Re: portfolio management

From: John Conover <>
Subject: Re: portfolio management
Date: Sat, 19 Sep 1998 22:05:33 -0700

John Conover writes:
> But there is a problem; the portfolio will not be volatile enough for
> maximum growth. Why? Because investors in the US markets are risk
> adverse, (we can measure exactly how risk adverse because when
> optimal, rms = 2P - 1, which results in rms = sqrt (avg), and metrics
> on the stock exchanges indicates that rms is too small, ie., investors
> are reducing volatility at the expense of long term growth.) There is
> a solution to this problem, and that is to reduce H to less than
> unity, ie., manage the portfolio by inter-day trading, (this is what
> the programmed traders do.) This is not a viable alternative for most
> investors, so most investors will have to exercise the remaining
> alternative, which is to minimize long term risk-and we know how to do
> that-just make P unity, ie., a probability of 100% on any given day of
> an up movement in the portfolio's value. And, that occurs where:

Can the portfolio growth be made optimal? Yes, for example, by buying
stocks on margin, (I'll show that margins are not a practical strategy
when building a stock portfolio,) using the exact same methods we have
been using all along-and it too can be optimized-ie., the portfolio
growth can be maximized, while at the same time minimizing risk
exposure to the margin calls. The tsstock program, (which is not part
of the tsinvest suite-it is part of the suite in,) can be used to do it.
The trick is to buy enough, (but not more or less,) of the initial
investment in a group of stocks that make up a portfolio on
margin. How much on margin? It turns out to be:

    F = ----

where avg and rms are the average and root mean square of the marginal
increments in the portfolio's value without using margins, and F is
the fraction of the portfolio that would be purchased initially on
margin. Using 10 stocks from the NYSE in the portfolio, and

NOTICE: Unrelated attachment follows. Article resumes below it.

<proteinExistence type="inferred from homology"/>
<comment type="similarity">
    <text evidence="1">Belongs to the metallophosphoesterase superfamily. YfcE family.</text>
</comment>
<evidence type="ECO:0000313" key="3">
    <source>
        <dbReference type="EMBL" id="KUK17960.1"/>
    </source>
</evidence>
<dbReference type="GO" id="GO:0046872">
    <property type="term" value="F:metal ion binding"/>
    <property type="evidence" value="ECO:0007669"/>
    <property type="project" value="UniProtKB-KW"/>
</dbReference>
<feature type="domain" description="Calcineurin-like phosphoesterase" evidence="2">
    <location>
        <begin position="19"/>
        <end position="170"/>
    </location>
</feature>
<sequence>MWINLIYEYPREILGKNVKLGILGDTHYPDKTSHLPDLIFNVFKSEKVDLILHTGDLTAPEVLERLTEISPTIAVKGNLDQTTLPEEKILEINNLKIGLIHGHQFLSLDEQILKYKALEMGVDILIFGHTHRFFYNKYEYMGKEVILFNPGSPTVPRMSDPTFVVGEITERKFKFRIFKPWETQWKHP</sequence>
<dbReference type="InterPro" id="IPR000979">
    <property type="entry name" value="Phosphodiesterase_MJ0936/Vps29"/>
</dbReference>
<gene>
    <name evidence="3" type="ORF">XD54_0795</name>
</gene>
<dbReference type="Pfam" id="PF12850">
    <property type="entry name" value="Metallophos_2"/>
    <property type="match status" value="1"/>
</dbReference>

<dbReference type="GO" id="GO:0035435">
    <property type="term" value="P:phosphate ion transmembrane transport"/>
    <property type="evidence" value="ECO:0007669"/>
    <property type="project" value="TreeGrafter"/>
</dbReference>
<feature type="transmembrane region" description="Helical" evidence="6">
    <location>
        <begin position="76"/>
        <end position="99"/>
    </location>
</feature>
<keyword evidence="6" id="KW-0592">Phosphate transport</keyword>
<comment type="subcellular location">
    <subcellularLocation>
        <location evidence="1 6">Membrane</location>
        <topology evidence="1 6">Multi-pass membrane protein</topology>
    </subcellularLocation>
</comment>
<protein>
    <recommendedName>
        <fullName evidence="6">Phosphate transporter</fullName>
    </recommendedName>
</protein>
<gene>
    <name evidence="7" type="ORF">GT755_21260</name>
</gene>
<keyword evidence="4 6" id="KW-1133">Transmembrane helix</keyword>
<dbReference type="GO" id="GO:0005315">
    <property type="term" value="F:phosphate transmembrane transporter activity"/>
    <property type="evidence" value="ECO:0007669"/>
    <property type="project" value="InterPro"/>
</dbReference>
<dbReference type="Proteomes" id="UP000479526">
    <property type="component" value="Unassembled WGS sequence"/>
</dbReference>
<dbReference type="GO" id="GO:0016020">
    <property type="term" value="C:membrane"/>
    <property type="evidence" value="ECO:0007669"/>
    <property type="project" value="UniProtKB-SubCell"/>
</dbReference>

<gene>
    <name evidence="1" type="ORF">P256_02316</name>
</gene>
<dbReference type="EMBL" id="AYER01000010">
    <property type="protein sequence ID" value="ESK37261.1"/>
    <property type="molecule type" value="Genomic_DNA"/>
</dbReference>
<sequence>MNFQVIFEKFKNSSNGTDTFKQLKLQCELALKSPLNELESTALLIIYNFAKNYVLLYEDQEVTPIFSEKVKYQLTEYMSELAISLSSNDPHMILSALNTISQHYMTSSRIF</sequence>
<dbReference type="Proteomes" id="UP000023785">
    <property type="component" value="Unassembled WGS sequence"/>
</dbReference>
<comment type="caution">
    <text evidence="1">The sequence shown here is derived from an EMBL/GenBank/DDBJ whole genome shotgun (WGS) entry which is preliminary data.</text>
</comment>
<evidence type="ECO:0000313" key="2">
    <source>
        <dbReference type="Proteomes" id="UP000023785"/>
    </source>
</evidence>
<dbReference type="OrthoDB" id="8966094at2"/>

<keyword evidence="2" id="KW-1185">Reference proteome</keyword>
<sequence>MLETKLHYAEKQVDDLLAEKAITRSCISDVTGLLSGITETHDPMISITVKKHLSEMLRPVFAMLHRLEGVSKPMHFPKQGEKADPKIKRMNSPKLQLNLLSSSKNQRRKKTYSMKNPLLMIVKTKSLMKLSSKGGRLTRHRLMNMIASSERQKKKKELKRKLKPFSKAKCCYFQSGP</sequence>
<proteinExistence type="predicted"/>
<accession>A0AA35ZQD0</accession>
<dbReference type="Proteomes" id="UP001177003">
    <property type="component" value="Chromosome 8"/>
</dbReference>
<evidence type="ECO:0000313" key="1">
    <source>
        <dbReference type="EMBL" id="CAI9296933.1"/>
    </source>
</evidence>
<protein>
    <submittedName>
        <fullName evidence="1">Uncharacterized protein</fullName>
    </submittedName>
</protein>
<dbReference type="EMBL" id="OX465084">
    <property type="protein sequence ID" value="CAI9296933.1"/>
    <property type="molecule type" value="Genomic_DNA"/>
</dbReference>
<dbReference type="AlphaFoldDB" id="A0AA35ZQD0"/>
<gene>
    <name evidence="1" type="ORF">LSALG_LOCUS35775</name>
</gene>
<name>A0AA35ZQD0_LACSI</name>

re-balancing the portfolio annually, the characteristics of the
portfolio without any margin purchases would be:

    avg = 0.000270
    rms = 0.008780

giving a liklihood of an up movement on any day, P, of:

        avg        0.000270
        --- + 1    -------- + 1
        rms        0.008780
    P = -------- = ------------ = 0.515375854
           2            2

which would grow at, G:

                      0.515375854                 (1 - 0.515375854)
    G = (1 + 0.008780)            * (1 - 0.008780)

      = 1.000231488

per day, or for 253 trading days in a calendar year:

    G = 1.000231488    = 1.06030828

However, if, (by some means,) the stock investment could be made

    F = --------- = 3.502472486

times larger, my fraction of the investment would grow, optimally. So,
for every dollar I invest in such a portfolio, I get on margin, (or by
borrowing,) 3.502472486 dollars to invest additionally. Then,
characteristics of my portion of the portfolio with margin purchases
would be:

    avg = 0.000942
    rms = 0.030698

giving a liklihood of an up movement on any day, P, of:

        avg        0.000942
        --- + 1    -------- + 1
        rms        0.030698
    P = -------- = ------------ = 0.515343019
           2            2

which would grow at, G:

                      0.515343019                 (1 - 0.515343019)
    G = (1 + 0.030698)            * (1 - 0.030698)

      = 1.000471001

per day, or for 253 trading days in a calendar year:

    G = 1.000471001    = 1.126522269

or, a little more than doubling my returns per year on my fraction of
the investment.

What are the risks? The risks are that I could loose my investment,
and some of the margin. But what is the risk of that happening? The
strategy is the most vulnerable in the first five years-after that,
the portfolio has increased in value sufficiently to be able to
tolerate a market drop of 30%, (which is about the value I would have
in my fraction of the portfolio. At that point, I may loose my
investment, but I would be able to sell the remaining portion and, at
least, respond to a margin call.) So, we are really asking what are
the chances that the market will drop more than 30% in 5 years. The
standard deviation of the portfolio, in 5 calendar years of 253
trading days would be the rms * sqrt (5 * 253) = 0.030698 *
35.56683849 = 1.091830808. What that means is that I would have about
a one third standard deviation chance of NOT going bust, or about a
38.2088% chance of NOT going bust, which means a 61.7912% chance of
going bust.

Not a good deal. Bear in mind that if you use margins, this is the
best risk/gain scenario that is possible. Using less margin, or more,
will increase the risk of going bust, and, at the same time, lower the
gain you would achieve buy using margins.



John Conover,,

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